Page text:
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Saturday after Ash Wednesday

February 28, 2009

Blessed Saturday!

Father, look upon our weakness
and reach out to help us with Your loving power.
We ask this through our Lord Jesus Christ, Your Son,
Who lives and reigns with You and the Holy Spirit,
one God, for ever and ever. Amen
(Opening Prayer for Mass)

Readings:
Isaiah 58:9-14 (obeying God’s law brings new hope)
Psalm 86:1-6 “Teach me Your way, O Lord, that I may be faithful in Your sight”
+Luke 5:27-32 (Jesus came for sinners)

“The healthy do not need a doctor; sick people do. I have not come to invite the self-righteous to repentance, but sinners.” (Luke 5:32)

This was certainly good news to the tax collectors and sinners seated around the table with Jesus. Jesus was saying that He had come for them, that He had an invitation for them.

It wasn’t such good news to the Pharisees who were challenging Him. Jesus answered their protests with a ringing counter-challenge. Did they have the humility to admit their own wretchedness, to identify themselves with the riff-raff around His table? Do we? Are we willing to be seen with thieves and murderers, prostitutes and liars at the wedding of the Lamb? Or are we too “high and mighty” to take a seat next to St. Dismas, King David, St. Mary Magdalen and the other penitents who found their healing in Jesus’ sacrifice?

You see, all of us are included in Jesus’ invitation. We’re all sinners. “There is none righteous, no, not one…all have sinned and fall short of the glory of God” (Romans 3:10, 23). Our sins may be more socially acceptable or easier to conceal, but they still make us spiritually sick. The Divine Physician came to heal us. But He won’t heal us without our consent, without our cooperation. This is where public sinners have an edge over those who have an image to maintain. Jesus found, and finds, the riff-raff much easier to reach than the “respectable folks”. Thank God that “for God, all things are possible” (Matthew 19:26)! He can get a camel through the eye of a needle if we’ll only let Him!

Once we’ve taken the first vulnerable step, admitting our need, then we need to take the next vulnerable step of obedience to His prescription.

“Teach me Your way, O Lord, that I may be faithful in Your sight” (Psalm 86:11)

God begins the first reading by answering that prayer, laying out very specific changes He wants to see:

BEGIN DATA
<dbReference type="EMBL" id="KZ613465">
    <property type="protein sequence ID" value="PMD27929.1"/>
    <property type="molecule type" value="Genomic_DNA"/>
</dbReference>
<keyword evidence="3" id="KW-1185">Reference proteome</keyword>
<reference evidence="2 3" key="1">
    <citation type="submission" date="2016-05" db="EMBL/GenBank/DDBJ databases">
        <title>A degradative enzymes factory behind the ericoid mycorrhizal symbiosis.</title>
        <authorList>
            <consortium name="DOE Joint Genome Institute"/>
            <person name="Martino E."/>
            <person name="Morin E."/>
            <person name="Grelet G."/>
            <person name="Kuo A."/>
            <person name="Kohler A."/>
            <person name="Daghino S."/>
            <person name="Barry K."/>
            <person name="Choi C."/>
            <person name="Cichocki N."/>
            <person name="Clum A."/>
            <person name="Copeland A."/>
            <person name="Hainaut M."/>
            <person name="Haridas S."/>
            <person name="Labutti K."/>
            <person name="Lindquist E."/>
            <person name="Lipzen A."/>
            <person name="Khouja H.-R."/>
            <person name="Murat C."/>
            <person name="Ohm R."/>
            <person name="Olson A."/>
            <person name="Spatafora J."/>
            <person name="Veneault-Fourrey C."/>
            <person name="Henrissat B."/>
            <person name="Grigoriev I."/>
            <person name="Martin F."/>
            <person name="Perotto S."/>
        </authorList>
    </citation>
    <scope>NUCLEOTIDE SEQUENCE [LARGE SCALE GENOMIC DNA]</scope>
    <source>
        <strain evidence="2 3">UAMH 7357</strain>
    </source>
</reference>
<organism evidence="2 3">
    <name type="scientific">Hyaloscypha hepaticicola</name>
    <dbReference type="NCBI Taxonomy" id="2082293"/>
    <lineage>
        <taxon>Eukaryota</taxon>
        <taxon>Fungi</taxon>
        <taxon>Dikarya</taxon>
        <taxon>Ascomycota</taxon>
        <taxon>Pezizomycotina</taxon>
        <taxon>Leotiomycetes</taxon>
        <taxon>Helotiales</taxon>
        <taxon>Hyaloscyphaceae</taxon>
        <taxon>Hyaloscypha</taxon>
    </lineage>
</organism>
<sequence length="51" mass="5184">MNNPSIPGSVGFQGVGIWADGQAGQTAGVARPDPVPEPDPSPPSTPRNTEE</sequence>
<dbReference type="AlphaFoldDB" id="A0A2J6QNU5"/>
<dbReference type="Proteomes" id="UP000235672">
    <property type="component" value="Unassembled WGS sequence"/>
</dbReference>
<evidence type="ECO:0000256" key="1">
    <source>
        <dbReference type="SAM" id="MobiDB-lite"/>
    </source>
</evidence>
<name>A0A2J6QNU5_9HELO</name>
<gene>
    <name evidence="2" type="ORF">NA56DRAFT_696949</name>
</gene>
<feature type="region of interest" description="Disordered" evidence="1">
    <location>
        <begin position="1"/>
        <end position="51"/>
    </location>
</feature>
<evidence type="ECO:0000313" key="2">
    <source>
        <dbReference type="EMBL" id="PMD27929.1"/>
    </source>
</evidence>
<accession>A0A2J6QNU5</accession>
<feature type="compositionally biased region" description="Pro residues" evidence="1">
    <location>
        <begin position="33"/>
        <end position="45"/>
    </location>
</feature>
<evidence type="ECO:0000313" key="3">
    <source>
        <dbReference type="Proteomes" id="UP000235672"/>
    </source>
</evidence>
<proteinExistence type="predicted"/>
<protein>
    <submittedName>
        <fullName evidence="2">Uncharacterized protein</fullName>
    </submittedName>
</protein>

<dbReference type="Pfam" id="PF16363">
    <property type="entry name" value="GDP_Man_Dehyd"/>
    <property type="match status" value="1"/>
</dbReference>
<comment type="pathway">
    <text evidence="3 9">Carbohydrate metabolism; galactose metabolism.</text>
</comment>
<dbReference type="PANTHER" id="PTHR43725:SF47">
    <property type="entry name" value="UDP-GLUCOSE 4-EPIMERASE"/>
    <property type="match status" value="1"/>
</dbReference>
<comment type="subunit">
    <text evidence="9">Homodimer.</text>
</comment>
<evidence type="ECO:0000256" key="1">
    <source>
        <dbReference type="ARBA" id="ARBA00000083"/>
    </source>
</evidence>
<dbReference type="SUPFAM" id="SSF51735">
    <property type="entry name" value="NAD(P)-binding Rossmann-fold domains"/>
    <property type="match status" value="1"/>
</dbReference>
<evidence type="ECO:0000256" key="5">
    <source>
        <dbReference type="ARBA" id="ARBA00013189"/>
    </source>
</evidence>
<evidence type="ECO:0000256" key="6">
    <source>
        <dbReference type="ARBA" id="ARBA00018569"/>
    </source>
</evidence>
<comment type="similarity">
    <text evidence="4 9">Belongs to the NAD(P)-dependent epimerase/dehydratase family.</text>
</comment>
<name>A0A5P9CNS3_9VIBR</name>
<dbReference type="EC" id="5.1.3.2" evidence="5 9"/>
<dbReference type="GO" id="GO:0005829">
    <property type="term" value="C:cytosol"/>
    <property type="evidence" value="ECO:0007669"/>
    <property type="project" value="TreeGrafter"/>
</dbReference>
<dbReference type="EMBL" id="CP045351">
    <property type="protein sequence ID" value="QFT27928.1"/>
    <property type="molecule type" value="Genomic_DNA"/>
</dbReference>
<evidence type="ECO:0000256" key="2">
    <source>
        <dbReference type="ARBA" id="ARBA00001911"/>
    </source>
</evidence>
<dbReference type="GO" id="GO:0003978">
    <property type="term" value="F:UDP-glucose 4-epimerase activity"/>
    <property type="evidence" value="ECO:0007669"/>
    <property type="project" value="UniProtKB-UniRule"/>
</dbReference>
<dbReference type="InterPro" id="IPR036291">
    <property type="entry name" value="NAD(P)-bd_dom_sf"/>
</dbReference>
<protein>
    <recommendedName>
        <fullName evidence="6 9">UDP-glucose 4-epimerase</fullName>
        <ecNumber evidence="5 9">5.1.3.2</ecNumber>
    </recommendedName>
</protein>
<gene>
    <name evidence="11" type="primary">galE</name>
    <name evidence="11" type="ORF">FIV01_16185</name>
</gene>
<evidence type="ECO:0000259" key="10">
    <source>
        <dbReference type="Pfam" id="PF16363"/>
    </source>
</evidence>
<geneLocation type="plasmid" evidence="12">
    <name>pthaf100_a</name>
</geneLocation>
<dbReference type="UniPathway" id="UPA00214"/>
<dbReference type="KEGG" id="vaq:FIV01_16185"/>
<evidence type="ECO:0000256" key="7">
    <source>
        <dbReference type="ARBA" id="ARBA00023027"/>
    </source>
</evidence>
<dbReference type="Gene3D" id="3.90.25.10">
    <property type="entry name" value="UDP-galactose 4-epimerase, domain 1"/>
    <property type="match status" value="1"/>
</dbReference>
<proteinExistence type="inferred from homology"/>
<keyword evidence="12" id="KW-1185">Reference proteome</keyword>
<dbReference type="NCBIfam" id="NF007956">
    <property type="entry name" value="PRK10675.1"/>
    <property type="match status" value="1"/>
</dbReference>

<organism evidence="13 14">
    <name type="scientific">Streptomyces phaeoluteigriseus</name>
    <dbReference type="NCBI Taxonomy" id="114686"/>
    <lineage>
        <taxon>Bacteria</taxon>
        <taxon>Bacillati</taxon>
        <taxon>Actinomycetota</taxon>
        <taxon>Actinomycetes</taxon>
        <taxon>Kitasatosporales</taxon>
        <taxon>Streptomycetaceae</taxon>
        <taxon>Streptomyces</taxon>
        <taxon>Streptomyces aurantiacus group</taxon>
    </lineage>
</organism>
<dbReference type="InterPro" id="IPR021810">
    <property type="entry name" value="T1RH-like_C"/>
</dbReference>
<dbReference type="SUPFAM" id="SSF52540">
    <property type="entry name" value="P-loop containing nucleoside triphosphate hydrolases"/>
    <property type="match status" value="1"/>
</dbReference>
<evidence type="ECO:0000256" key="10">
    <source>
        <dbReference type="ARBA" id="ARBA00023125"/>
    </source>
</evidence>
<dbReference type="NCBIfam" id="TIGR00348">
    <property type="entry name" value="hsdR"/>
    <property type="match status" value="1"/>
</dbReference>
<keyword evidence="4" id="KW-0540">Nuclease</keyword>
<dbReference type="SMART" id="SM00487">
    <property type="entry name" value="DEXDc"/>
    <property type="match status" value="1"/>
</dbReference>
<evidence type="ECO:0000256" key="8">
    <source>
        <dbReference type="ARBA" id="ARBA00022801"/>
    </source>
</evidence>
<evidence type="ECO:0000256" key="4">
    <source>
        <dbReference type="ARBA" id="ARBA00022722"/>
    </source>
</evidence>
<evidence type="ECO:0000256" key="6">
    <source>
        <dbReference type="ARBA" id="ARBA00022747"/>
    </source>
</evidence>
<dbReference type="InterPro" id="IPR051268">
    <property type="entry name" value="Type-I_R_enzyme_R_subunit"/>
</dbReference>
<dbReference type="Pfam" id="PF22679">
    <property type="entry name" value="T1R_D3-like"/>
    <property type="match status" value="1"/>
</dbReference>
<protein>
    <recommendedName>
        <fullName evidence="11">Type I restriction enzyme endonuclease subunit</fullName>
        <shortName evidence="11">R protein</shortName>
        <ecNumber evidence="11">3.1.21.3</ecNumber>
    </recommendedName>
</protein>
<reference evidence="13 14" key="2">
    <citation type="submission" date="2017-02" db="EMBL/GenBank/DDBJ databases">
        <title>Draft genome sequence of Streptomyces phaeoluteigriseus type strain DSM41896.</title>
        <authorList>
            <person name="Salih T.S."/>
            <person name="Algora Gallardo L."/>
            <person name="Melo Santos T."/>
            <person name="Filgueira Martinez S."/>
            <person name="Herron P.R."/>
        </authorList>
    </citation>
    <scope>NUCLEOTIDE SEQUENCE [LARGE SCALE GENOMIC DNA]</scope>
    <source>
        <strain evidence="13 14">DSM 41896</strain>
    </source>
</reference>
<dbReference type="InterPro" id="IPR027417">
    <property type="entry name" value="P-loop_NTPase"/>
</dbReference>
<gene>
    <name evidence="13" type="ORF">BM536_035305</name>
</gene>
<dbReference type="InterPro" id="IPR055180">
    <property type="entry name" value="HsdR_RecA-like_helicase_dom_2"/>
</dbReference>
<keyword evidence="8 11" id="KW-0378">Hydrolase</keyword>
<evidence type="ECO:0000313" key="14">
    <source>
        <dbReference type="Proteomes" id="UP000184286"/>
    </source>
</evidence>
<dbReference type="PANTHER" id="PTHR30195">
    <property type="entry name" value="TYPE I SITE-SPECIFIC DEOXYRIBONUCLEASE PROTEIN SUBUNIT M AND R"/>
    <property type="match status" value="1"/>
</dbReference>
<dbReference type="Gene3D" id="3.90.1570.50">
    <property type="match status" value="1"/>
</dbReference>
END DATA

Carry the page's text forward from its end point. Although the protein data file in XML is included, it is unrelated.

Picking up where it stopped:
“remove from your midst oppression, false accusation and malicious speech”

Oh, how easy it is to trip yourself up with the tongue, to badger others into making life easy for yourself at their expense, to assume the worst of others, to pass on juicy morsels of gossip. We need to go under the knife of our Divine Surgeon, that He may remove these from our midst.

“bestow your bread on the hungry and satisfy the afflicted…hold back your foot on the Sabbath, from following your own pursuits on My holy day”

Health is more than a lack of disease. Once the cancer’s been removed, we still need to build up strength and energy, exercising our spiritual muscles in concrete acts of brotherly love and divine worship. We need to give God priority on His own day, setting aside our own plans on Sundays and turning our hearts wholly to Him.

God paints for us a glorious picture of the spiritual health we can expect from these remedies.

“Light shall rise for you in the darkness, and the gloom shall become for you like midday; then the Lord will guide you always and give you plenty even on the parched land. He will renew your strength, and you shall be like a watered garden, like a spring whose water never fails. The ancient ruins shall be rebuilt for your sake…you shall delight in the Lord.”

Any darkness or gloom in your life? Any dryness? What about ancient ruins–relationships you’re sure can never be rebuilt, dreams that died a painful death? God is bigger. As you apply His remedies, allowing Him to remove obstacles and nourish holiness in your life, gloom will give way before His radiant light. Your desert will blossom like a watered garden. He even has a plan for those ancient ruins; while there is life, there is hope: “For a tree there is hope, if it be cut down, that it will sprout again and that its tender shoots will not cease. Even though its roots grow old in the earth and its stump die in the dust, yet at the first whiff of water it may flourish again and put forth branches like a young plant” (Job 14:7-9).

May we find new hope, strength and delight in this new life of holiness.

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